I decided to start this article with a very simple and self explanatory definition of the word “Addiction.” But little did I know that for next several minutes I would be scouring though different definitions that had different takes on this seemingly simple word. I came across one that I thought probably fitted best.
According to Dictionary.com, Addiction is “the state of being enslaved to a habit or practice or to something that is psychologically or physically habit-forming, as narcotics, to such an extent that its cessation causes severe trauma.”
I thought that definition was very powerful. Powerful because it captured what I was thinking about. I was thinking about an encounter I had with gentleman in his early 40s but he looked like he was in his 60s. His entire face was swollen, his entire body was thin. He had lost his job and was about to lose his relationship with his only child because he was not very coherent when he spoke. He had been a heavy drinker and no matter how much he tried to quit or others around him tried to convince him to stop drinking he was convinced that he couldn’t do without alcohol. To him, he needed alcohol to function normally. His actions were destroying the lives of his closest friends and family and no matter what thet said to him, he just didn’t seem to want to “give up the bottle.”
As I continue to think about the definition of addiction, his behaviour make a lot of sense. In that season of addiction, the person who is addicted may realize that they are hurting those around them but their desire for that thing far outweighs what others around them think or are feeling. An article titled The neurobiology of craving: Implications for the understanding and treatment of addiction (Wise, Roy. A) mentions that addictions has 2 components that shape a person’s behavior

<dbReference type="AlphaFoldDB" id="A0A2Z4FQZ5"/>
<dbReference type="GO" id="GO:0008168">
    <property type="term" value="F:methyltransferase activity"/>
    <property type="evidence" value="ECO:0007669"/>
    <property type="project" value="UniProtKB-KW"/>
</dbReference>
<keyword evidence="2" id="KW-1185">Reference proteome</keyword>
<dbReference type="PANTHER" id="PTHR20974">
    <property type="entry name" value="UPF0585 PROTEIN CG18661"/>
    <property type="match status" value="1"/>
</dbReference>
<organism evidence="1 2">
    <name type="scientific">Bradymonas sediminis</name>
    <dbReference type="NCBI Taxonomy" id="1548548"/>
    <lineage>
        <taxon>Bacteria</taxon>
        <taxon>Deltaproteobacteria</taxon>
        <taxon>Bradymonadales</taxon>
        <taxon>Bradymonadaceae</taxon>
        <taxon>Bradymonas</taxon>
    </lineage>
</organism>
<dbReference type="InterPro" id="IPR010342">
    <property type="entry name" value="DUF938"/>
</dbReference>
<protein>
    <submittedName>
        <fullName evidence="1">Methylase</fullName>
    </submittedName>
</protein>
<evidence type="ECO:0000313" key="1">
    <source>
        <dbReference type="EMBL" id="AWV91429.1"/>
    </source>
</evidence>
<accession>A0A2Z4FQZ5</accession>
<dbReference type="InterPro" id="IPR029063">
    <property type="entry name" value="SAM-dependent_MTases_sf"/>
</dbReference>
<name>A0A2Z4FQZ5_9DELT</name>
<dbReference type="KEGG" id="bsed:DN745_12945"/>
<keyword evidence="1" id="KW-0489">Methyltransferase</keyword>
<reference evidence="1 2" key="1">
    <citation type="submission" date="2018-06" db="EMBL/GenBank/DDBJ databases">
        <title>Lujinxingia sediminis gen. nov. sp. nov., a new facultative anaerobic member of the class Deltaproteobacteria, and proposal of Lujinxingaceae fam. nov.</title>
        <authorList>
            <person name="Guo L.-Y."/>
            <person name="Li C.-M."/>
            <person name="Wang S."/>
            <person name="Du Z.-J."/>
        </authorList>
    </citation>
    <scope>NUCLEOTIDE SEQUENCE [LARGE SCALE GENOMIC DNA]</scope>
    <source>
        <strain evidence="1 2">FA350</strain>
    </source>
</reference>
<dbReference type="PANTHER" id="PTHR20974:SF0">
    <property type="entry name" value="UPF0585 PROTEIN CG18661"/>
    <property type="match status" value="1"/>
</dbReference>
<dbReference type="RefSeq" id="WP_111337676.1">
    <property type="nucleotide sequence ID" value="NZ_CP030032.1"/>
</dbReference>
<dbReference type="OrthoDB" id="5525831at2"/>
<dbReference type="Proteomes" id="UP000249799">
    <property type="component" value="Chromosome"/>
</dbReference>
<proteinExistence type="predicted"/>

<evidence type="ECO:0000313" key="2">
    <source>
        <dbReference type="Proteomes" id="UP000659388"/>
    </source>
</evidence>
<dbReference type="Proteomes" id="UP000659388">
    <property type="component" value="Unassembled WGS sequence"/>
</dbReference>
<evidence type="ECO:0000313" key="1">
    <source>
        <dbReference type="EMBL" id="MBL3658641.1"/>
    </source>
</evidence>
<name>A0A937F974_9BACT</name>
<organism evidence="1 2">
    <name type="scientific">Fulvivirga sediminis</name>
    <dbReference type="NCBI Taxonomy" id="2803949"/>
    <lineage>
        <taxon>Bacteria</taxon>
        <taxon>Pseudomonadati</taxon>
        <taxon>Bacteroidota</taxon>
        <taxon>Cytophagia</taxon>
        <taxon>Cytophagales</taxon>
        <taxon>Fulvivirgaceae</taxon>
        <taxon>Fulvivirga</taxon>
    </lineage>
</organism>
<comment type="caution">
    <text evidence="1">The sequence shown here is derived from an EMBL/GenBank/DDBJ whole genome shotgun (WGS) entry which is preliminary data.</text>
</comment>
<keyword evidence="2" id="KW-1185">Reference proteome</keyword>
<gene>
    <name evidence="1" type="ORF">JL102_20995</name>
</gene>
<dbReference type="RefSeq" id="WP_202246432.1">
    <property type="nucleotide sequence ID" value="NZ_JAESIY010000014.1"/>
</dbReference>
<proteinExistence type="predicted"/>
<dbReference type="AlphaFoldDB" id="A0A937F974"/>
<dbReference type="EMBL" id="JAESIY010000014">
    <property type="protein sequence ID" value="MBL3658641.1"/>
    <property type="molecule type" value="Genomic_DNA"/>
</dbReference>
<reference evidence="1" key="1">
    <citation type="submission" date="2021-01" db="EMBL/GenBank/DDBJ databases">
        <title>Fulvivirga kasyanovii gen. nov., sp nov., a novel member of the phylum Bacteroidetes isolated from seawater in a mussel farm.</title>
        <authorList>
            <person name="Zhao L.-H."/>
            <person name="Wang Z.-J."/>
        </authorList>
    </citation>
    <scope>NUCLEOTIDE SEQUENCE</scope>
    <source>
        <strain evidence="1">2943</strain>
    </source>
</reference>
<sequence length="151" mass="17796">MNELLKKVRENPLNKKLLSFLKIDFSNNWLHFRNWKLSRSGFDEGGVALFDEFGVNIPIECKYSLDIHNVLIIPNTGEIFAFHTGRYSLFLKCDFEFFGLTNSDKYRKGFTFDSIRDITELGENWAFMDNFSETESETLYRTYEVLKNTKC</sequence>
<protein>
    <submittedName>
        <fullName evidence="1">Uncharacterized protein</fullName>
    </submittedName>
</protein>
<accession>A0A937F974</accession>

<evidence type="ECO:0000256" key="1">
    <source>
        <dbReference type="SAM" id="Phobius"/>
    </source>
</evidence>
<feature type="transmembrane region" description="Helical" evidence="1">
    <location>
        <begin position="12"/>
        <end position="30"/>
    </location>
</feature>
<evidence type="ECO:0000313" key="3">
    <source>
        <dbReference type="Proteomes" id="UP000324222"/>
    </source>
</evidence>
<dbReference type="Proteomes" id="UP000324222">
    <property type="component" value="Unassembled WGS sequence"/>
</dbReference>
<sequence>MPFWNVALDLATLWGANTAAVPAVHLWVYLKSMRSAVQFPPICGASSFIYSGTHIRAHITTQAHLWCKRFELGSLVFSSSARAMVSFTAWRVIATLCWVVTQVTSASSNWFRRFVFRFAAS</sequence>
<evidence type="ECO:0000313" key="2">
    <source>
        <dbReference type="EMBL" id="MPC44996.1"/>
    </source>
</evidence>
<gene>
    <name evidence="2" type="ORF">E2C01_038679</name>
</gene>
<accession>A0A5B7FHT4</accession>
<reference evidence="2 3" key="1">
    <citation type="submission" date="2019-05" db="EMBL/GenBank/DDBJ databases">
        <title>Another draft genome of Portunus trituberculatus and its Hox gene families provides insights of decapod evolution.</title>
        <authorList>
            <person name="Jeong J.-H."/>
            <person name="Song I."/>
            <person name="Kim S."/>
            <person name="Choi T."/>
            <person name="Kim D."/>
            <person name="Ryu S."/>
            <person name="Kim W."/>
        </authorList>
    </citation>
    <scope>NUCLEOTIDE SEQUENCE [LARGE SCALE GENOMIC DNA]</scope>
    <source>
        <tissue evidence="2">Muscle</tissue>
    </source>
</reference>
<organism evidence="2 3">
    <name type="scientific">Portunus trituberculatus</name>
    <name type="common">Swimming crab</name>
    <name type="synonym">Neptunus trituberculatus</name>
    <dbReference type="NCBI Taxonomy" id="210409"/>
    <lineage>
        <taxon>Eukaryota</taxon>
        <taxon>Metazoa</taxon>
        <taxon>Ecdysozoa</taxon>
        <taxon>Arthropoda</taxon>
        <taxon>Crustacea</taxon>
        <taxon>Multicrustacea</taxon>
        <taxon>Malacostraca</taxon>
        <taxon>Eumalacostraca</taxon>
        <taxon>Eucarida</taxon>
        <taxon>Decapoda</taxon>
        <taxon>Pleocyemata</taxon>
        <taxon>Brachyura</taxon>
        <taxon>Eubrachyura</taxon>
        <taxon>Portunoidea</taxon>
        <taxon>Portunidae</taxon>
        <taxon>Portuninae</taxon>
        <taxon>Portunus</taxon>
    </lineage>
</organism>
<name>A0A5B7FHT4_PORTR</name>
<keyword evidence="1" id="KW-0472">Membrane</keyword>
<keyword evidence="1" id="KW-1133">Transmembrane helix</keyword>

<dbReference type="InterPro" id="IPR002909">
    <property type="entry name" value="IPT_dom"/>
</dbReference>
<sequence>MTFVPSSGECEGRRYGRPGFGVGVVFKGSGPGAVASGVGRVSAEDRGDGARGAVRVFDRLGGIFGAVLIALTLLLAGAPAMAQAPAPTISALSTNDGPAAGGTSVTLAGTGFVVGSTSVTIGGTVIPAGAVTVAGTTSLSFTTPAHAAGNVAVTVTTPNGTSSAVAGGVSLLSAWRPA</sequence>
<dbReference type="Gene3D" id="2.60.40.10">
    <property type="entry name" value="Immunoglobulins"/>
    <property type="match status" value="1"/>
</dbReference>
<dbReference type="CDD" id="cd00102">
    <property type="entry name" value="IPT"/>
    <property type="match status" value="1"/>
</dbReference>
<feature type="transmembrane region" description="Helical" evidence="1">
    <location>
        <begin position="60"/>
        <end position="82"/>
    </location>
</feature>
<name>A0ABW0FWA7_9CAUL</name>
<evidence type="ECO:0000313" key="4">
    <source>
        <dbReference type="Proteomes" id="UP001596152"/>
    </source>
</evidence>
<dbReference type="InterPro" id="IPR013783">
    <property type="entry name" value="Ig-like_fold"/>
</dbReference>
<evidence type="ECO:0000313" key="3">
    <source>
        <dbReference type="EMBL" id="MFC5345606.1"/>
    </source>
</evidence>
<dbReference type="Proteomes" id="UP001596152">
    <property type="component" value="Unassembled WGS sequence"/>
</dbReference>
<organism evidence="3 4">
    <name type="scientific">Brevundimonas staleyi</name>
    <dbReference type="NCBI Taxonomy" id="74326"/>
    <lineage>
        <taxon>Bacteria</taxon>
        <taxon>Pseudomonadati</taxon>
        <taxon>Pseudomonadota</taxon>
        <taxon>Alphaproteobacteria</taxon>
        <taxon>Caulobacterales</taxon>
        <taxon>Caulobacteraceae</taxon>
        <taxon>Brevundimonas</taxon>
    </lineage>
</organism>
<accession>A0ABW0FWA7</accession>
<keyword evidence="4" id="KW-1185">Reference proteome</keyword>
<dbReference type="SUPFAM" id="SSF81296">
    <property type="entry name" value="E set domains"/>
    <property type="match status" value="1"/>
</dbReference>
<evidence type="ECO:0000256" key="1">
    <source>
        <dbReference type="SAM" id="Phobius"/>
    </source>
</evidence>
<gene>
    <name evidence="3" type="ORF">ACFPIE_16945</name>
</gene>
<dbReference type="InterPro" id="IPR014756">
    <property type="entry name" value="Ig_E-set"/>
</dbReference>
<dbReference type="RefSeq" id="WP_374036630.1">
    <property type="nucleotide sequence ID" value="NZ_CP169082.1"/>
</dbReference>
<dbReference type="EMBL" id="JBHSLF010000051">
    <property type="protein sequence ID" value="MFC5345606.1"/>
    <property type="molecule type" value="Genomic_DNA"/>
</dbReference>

- Positive reinforcement
- Negative reinforcement
In positive reinforcement, the person becomes dependent on the substance and has a constant craving for it.
In negative reinforcement, the substance suppresses pain and distress signals so the person feels better after having that thing. In short, the person finds comfort/ solace in that thing/ substance.
So here’s the interesting twist. Most people believe that only drugs or alcohol can be addictive but here’s the reality!
ANYTHING CAN BE ADDICTIVE!
The question is, is there any such thing as a good addiction or bad addiction?
I believe not! Based on the definition of addiction above, anything that enslaves you to the point that stopping it causes trauma (severe distress) to you IS AN ADDICTION!
The first thing to do would be to identify the exact addiction at play. Once it’s identified a specific treatment can be given. For example, substance addictions may need a pharmacological (drug) approach as treatment whereas behavior based addictions may need therapy sessions to overcome them.
Soooo....what’s your addiction?
Negative behaviours ie- gossip? anger? pride?
Shopping/ Spending money?
Want to know more about the science of addiction? Check out the links below...
Anita Glover, MD is the Mental Health Ambassador for Engage Africa Foundation. She is passionate about creating open, honest dialogue about the myths,stigmas and truths surrounding mental health issues.
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